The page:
Generating callouts in the model with 3D text is cool and all but I’ve been thinking about it and maybe it is better to leave this information for layout?
I’m not clear on the autotext capabilities in Layout, but I have a vague recollection that any custom attribute you add to a component can be referenced in Layout.
So - perhaps - if you’re already storing the callout text in a custom attribute - it’s already available for use in Layout!
Or perhaps not. I just tried a quick and dirty test - and didn’t find anything in Layout that allowed me to use the Callout texts. However, as far a Layout goes, I’m a neophyte. It may well be there and I don’t know how to find it!
I’m completely new to layout as well so I guess I’ll have to dig into it further to determine what I can and can’t do. I can store all kinds of things in the attribute libraries, and I already do. It wouldn’t be too big of deal to store some of this annotation text as well if need be.
In the “Hot Seat” session, one guy showed just how much he teased out of meta data put into his SU model, and nursed out as auto text in Layout. He clearly was really working it pretty hard. That session wasn’t recorded, was it @Caroline?
No, I don’t think it was
LayOut can only see attributes that are set to visible in Dynamic Components.
Until the live API… @sjdorst
Auto text in LayOut can easily be managed in the XML file in the compressed package ( LayOut-files are just zipped files)
Layout Ruby API
As I’m even more a neophyte on Ruby Scripting than I am for Layout, I have to ask:
Can one, through Ruby scripting, CREATE visible Dynamic Component attributes?
Layout Ruby API
Yes you can. I do it for CabMaker, StairMaker and DoorMaker all the time.
With CabMaker I switched from components over to groups (speeds everything up hugely). So you can also create Attributes for groups that work with the Interact tool etc.
Version 0.9.7e - 10.10.2018
- Added labels and callouts for all beam types.
- Beam label prefix can be customized in the General tab of the Global Settings.
- Beam Z Floor parameter included in draw and edit menus (used to establish height of beam from sub-floor).
- “Regen Beam Assembly” action added to context menu for beams.
Labels and callouts for beams now up to par with the rest of the plugin (walls, windows and doors).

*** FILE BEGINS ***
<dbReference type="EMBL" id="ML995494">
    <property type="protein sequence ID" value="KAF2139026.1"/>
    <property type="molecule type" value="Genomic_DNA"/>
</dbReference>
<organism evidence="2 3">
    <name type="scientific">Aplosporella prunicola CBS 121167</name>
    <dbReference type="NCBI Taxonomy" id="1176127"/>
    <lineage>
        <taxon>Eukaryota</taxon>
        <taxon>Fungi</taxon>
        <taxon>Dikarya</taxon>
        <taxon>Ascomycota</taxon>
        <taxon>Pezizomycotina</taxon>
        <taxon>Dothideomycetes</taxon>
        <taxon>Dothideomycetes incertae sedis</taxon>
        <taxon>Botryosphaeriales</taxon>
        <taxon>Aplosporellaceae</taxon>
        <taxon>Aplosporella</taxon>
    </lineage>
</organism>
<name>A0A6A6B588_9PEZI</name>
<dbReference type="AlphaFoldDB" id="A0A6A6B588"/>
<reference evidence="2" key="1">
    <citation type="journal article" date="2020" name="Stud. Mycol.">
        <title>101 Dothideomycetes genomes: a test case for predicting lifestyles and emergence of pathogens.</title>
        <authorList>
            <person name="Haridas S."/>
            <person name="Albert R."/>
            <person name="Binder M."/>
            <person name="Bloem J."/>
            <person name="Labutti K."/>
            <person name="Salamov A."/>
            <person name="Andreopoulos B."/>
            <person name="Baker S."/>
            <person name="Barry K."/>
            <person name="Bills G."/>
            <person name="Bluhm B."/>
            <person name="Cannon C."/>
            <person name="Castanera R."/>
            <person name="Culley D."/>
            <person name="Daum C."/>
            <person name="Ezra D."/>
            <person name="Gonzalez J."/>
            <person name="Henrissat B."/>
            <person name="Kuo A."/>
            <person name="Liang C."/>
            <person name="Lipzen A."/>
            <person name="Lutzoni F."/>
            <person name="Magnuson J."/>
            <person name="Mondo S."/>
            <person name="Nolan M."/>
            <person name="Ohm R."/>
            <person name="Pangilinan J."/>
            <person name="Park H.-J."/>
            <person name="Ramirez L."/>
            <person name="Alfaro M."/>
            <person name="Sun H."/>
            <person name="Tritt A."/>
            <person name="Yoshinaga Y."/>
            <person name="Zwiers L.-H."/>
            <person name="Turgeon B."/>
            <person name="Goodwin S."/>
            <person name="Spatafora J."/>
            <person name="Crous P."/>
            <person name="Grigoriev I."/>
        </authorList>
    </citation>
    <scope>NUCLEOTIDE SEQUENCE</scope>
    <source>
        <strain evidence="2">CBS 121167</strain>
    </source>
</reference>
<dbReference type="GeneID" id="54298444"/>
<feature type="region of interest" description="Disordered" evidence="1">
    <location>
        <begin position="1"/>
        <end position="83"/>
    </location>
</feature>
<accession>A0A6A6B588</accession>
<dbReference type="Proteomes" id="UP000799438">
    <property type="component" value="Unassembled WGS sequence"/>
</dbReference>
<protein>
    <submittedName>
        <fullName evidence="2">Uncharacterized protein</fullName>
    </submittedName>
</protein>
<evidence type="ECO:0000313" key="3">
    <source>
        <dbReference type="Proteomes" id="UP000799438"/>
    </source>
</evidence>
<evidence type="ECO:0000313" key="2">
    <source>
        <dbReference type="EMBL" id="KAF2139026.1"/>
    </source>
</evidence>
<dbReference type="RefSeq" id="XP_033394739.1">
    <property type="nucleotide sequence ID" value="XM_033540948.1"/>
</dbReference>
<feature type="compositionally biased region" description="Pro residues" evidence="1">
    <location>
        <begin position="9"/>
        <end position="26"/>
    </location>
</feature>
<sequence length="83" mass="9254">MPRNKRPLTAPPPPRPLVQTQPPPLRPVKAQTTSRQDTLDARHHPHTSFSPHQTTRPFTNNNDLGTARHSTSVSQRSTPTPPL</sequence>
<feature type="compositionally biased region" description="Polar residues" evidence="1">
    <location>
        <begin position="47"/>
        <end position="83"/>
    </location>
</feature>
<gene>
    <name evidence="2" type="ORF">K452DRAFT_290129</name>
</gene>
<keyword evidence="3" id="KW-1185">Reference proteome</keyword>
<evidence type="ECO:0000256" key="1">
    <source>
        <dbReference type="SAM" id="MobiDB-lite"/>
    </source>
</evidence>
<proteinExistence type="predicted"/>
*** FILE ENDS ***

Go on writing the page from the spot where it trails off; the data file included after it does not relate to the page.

If the framing callouts are enabled then the beam length, beam height (bottom of beam to floor) and grade and species are displayed. The Z floor parameter allows one to establish where the floor should be referenced from.
The primary purpose of the regen action is if a beam is moved (with SU’s native move tool) in the Z direction, this will recalculate the beam height.
Tutorial 2 - Drawing Walls:
So this then works with groups and the Label tool in both SU and LO? It thought this was only possible with components? If so, a standalone tool of this labeling nature would be helpful, I have not come across one yet (unless I’m searching wrong).
Tutorial 3 - Beams and Columns:
The model used in the tutorial video can be downloaded here:
Intro Video - The Vision:
The model for this video can be view here:
I am also renaming the Extension Suite/Library to “mdkBIM”:
The target audience/disciplines are:
Version 0.9.7f - 10.11.2018
- Window sill qty. callout added to the framing callouts for windows.
Looks like I forgot to add the quantifier for the window sill plate.
The framing algorithm for stacking windows and doors is going to get very messy, what if the trimmer and kings studs don’t exactly lineup? Then the framing gets really interesting.
A larger or smaller opening above another will also call for different framing solutions.
This one is going to take some serious thought.
Why do you designers have to make things so difficult? This one is not really that high on the todo list but it is giving me some serious headaches just contemplating it.
Does anyone have any examples (drawings or pictures) of this sort of situation(s)?
Oh, yeah, it get’s interesting.